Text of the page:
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You'll find Lightning Lake by driving just over two hours from Vancouver and heading for Princeton. At the summit of the Hope Princeton highway is a British Columbia Provincial Park called Manning Park. Within that park is a small chain of lakes called the Lightning Lakes. The second lake in that chain is actually called Lightning Lake and for me, that lake is a very special place in this world.

Every year since my children were young we've been going to Manning Park for an annual campout with family and friends. That place fosters so many warm and comfortable memories for me. It is truly a highlight of my year to pitch my tent and slid my canoe into the waters of Lightning Lake. One cannot measure the amount of solace and pleasure that this magical place has provided me. I can only say that it is one of those places that I'll not want to know when I visit it for my last time. I'll always want to be able to look forward to my next Manning Park visit.

At the south end of Lightning Lake, where the trout are cooperative and the wilderness is most inviting, I often find myself drifting in the canoe and dreaming. I seem to absorb the place through my pores. I want to stock up on the very essence of the tranquility and beauty of the place. I'll use it over the coming cold, wet months of a Sunshine Coast winter.

At that end of the lake, in the shallows, lies a fallen cedar tree. These small lakes are actually manmade and as such, when the dam was constructed all those years ago it flooded some low lands and drowned the standing trees. This fallen cedar is one of those. It provides shelter for small fish, but it does more than that. Its root ball, exposed above the waterline, has been bleached silver grey. Its trunk is under the water line. That exposed root system is now what's known as a "nurse" to new growth. There, growing from the exposed root system is a small spruce tree no more than four feet tall. I've watched it over the years as it prospers there alone in the middle of the lake. Many times I've tried to photograph it for the purpose of a painting, but I've never been successful in finding just the right composition.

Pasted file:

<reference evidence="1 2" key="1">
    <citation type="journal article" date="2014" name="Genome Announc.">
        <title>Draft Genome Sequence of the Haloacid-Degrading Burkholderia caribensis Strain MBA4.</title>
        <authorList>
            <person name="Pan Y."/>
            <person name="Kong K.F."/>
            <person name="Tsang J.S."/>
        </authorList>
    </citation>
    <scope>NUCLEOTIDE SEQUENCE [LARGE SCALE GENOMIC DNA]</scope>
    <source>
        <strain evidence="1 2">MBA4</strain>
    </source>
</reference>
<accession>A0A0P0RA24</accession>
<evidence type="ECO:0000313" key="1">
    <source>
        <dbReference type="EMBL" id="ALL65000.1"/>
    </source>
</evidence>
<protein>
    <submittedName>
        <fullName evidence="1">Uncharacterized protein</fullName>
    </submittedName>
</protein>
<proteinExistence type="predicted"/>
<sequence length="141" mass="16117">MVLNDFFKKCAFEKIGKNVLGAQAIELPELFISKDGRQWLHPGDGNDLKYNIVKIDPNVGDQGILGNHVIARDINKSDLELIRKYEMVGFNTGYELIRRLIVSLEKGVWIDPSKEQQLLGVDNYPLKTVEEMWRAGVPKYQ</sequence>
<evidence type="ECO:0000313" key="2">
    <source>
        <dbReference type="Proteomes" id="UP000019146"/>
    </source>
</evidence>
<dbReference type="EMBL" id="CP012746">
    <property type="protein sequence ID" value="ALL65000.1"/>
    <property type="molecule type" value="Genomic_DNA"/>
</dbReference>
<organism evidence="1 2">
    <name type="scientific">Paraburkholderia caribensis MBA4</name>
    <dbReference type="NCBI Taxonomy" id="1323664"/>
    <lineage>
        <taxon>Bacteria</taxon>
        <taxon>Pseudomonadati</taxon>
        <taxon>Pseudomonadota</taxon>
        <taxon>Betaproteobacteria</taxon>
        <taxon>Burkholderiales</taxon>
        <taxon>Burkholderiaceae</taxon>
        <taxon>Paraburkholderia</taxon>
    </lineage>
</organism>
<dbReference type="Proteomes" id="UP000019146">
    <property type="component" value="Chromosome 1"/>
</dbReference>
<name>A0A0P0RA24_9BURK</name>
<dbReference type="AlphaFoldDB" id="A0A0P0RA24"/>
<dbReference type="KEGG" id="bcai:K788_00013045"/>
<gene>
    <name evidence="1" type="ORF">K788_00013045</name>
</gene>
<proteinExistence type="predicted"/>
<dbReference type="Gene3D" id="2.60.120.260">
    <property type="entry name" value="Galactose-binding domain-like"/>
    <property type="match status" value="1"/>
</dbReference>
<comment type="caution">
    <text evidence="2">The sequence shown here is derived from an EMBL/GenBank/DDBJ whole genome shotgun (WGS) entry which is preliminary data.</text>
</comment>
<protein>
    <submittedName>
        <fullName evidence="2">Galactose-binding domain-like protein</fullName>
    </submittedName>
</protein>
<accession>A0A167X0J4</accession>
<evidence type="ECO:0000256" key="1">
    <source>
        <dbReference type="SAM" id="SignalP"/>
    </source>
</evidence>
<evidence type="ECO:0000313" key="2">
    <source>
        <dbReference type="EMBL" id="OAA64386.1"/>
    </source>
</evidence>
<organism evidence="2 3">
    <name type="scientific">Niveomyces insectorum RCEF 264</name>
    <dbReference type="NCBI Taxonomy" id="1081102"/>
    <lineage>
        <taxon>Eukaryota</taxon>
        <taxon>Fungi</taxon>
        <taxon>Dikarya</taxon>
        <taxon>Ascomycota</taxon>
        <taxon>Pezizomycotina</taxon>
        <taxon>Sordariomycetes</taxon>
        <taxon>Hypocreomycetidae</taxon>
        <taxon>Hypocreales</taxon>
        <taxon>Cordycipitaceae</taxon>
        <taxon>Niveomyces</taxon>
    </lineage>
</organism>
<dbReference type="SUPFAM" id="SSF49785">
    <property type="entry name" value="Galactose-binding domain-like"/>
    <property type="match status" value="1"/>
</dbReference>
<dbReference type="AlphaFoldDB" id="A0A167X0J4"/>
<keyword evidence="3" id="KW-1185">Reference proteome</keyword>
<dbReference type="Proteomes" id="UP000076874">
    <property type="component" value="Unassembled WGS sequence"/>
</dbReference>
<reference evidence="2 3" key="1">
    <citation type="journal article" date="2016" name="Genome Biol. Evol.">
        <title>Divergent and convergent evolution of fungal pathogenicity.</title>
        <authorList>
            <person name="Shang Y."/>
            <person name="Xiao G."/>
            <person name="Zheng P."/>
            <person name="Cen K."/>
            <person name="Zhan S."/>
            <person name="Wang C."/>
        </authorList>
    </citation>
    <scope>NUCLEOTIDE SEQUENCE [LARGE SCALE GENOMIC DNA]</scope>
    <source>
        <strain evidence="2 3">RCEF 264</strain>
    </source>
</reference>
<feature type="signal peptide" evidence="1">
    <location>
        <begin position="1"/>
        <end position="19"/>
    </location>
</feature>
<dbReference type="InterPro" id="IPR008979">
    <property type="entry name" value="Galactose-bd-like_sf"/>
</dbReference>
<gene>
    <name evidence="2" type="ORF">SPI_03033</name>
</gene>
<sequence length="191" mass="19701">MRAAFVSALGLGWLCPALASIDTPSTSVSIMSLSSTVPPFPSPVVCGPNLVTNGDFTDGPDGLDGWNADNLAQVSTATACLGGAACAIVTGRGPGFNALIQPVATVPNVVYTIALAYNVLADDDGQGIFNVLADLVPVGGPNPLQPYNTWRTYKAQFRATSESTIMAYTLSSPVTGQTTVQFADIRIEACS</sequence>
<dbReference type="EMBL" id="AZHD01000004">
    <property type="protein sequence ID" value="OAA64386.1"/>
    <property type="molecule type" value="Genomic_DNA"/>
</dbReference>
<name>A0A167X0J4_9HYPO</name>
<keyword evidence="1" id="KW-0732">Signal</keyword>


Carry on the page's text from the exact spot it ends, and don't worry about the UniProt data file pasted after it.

In the summer of 2008 though, all that changed. I was with my brother-in-law Mark at the end of the lake and as we paddled by the familiar tree the composition became evident. It came into focus. I had Mark take his camera and put it at water level and from our vantage point facing north he snapped the shot that would become a painting. That little tree, shaped by the elements it is exposed to, will forever live in my painting only known as "Lightning Lake Bonsai".



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